Getting Started With ASP.NET Core MVC Apps Using VS Code

In this article, we will discuss how we can create a HelloWorld app with ASP.NET Core 2.0 using Visual Studio Code. We will learn how to create an ASP.NET Core MVC application, how to create a new Controller, how to create a new View, and how to run the HelloWorld app, etc.

.NET Core 2.0 SDK
Visual Studio Code
VS Code C# extension

If you want to know how to install the new Visual Studio Code in the machine, you can see the easy steps of installation of Visual Studio Code article. Read it here:


Creating a REST Web Service With Java and Spring, Part 1

In the modern world of interconnected software, web applications have become an indispensable asset. Foremost among these web applications is the Representational State Transfer (REST) web service, with Java becoming one of the most popular implementation languages. Within the Java REST ecosystem, there are two popular contenders: Java Enterprise Edition (JavaEE) and Spring. While both have their strengths and weaknesses, this article will focus on Spring and create a simple order management RESTful web application using Spring 4. Although this management system will be simple compared to the large-scale RESTful services found today, it will nonetheless demonstrate the basic thought process, design decisions, and implementation tests required to create a Level 3 (hypermedia-driven) Spring REST web service.
By the end of this article, we will have created a fully functional Spring REST order management system. While the source code illustrated in this article covers the essential aspects of the order management system, there are other components and code (such as test cases) that support the main service that are not shown. All of the source code, including these supporting aspects, can be found in the following Github repository:


How to Serve Static Files in ASP.NET Core 2.0 MVC

The ability to serve static files in an MVC Core app is completely optional. This article shows you how to add and configure it should you need it.
This post follows on from Create a minimal ASP.NET Core 2.0 MVC web application, worth a read if you are creating an MVC project from an empty template.


Create a Minimal ASP.NET Core 2.0 MVC Web Application

This guide shows you how to set up an ASP.NET Core 2.0 MVC web application from an empty template.
You can create a project using the MVC template in .NET Core but it will often include a load of things that we don’t need. My preference is always to start a project from scratch.


ASP.NET Razor Pages vs MVC: How Do Razor Pages Fit in Your Toolbox?

As part of the release of .NET Core 2.0, there are also some updates to ASP.NET. One of those is the addition of a new web framework for creating a “page" without the full complexity of ASP.NET MVC. New Razor Pages are a slimmer version of the MVC framework and in some ways an evolution of the old ".aspx" WebForms.
In this article, we are going to cover some of the finer points of using ASP.NET Razor Pages vs MVC.


Learn MVC Using Angular PDF File Viewer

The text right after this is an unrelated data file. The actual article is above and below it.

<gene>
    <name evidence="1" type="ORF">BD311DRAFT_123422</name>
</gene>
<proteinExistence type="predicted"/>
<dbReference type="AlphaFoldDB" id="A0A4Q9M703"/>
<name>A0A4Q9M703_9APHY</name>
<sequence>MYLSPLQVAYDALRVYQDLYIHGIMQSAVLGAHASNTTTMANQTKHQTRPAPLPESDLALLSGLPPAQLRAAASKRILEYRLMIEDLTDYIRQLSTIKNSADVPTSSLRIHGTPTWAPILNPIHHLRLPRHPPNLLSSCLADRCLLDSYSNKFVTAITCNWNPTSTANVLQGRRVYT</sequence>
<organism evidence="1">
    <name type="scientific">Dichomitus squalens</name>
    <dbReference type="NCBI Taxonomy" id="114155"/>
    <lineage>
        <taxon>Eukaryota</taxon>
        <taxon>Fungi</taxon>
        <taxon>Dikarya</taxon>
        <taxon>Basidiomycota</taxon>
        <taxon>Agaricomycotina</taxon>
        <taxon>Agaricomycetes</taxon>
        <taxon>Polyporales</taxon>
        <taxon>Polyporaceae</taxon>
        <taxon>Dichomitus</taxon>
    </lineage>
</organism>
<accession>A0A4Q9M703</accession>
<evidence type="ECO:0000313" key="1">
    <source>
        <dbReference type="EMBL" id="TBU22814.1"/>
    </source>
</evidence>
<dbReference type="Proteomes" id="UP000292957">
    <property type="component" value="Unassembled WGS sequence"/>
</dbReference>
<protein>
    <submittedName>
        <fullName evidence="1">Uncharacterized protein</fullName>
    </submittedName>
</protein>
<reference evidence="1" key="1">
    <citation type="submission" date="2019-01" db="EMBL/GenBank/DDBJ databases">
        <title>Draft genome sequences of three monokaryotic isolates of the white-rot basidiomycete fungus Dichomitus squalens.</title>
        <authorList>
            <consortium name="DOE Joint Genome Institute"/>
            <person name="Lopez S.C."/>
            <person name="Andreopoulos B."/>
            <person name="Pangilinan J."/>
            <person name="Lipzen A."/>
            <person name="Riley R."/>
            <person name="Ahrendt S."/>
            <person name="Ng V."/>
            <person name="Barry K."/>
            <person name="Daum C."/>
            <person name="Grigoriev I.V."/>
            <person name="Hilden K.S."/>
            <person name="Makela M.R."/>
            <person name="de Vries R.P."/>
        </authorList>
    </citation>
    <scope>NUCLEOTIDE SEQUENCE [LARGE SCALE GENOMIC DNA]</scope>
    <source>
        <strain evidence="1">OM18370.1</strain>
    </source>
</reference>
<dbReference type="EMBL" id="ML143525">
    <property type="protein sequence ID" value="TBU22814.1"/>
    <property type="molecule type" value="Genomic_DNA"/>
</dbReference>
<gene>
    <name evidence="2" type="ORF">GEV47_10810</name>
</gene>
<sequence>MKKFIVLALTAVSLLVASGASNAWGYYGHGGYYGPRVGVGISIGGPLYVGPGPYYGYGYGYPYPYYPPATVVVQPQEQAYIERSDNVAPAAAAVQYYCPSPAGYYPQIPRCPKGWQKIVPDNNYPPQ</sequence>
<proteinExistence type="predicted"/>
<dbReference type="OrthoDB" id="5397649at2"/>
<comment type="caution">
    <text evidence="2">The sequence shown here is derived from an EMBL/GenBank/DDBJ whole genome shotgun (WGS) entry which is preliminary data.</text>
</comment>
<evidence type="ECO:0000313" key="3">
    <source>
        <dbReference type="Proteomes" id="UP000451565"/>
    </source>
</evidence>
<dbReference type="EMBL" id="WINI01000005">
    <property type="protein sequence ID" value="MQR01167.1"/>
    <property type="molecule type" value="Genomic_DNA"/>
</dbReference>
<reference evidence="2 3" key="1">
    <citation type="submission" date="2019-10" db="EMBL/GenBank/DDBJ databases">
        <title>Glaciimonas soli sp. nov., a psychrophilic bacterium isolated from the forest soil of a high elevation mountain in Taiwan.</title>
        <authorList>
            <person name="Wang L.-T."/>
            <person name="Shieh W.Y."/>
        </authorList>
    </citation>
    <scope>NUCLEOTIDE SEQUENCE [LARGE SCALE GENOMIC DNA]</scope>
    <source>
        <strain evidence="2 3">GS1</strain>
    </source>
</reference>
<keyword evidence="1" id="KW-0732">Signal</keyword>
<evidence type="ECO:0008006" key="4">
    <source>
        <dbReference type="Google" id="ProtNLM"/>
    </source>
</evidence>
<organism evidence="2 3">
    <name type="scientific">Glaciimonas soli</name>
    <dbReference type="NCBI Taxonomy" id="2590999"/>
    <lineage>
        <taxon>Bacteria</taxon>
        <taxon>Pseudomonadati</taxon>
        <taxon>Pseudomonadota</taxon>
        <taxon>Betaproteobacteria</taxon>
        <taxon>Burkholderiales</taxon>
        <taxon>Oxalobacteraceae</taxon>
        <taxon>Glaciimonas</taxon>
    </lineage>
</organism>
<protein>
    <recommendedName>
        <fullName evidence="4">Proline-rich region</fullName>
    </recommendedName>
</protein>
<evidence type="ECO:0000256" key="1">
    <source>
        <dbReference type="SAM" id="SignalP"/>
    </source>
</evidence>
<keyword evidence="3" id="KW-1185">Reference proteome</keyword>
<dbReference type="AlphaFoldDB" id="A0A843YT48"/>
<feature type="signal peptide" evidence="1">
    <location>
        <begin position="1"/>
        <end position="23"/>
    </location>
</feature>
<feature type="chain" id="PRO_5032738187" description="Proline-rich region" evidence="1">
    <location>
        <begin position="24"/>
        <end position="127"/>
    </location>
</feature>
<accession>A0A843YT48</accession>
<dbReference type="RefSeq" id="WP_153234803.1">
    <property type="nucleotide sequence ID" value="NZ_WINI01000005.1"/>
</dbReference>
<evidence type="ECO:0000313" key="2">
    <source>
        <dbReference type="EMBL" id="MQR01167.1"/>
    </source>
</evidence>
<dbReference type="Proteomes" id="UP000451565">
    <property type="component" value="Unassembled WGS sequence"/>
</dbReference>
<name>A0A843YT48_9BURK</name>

This article demonstrates how to use Angular PDF File Viewer in Visual Studio 2017.
Angular PDF File Viewer
Angular Portable Document Format (PDF) File Viewer is built with HTML 5 and supported by Mozilla Labs. It is a web standard based platform for parsing and rendering PDFs.


Learn MVC Using Angular File Upload

This article demonstrates learning MVC using Angular File Upload and Bootstrap Filestyle in Visual Studio 2017.
Angular File Upload
Angular File Upload supports native Html5 uploads. It works with any server side platform which supports standard HTML form uploads. When a file is added to the queue, it creates a file item and uploader options are into this object. After, the items in the queue are ready for uploading.


The MVC Design Pattern in Vanilla JavaScript

Design patterns often get incorporated into popular frameworks. The Model-View-Controller (MVC) design pattern, for example, is one that is ubiquitous. In JavaScript, it is hard to decouple the framework from the design pattern. Oftentimes, a particular framework will come with its own interpretation of this design pattern. Frameworks come with opinions and each one forces you to think in a certain way.
Modern frameworks dictate what the concrete implementation of the MVC pattern looks like. This is confusing when all interpretations are different, which adds noise and chaos. When any code base adopts more than one framework it creates a frustrating mess. The question in my mind is, is there a better way?
The MVC pattern is good for client-side frameworks, but modern frameworks change. What is modern today is subject to the passing of time and withers away. In this take, I’d like to explore alternatives and see where a little discipline takes us.
By itself, the MVC pattern dates back more than a few of decades. This makes it a good design pattern to invest your programming skills in. The MVC pattern is a design pattern that can stand on its own. The question is, how far can this take us?
Wait, Is This Yet Another Framework?
First, I’d like to dispel this common myth: a design pattern is not a framework. A design pattern is a disciplined approach to solving a code problem. There is a level of skill necessary and places the responsibility on the programmer. A design pattern separates concerns and promotes clean code.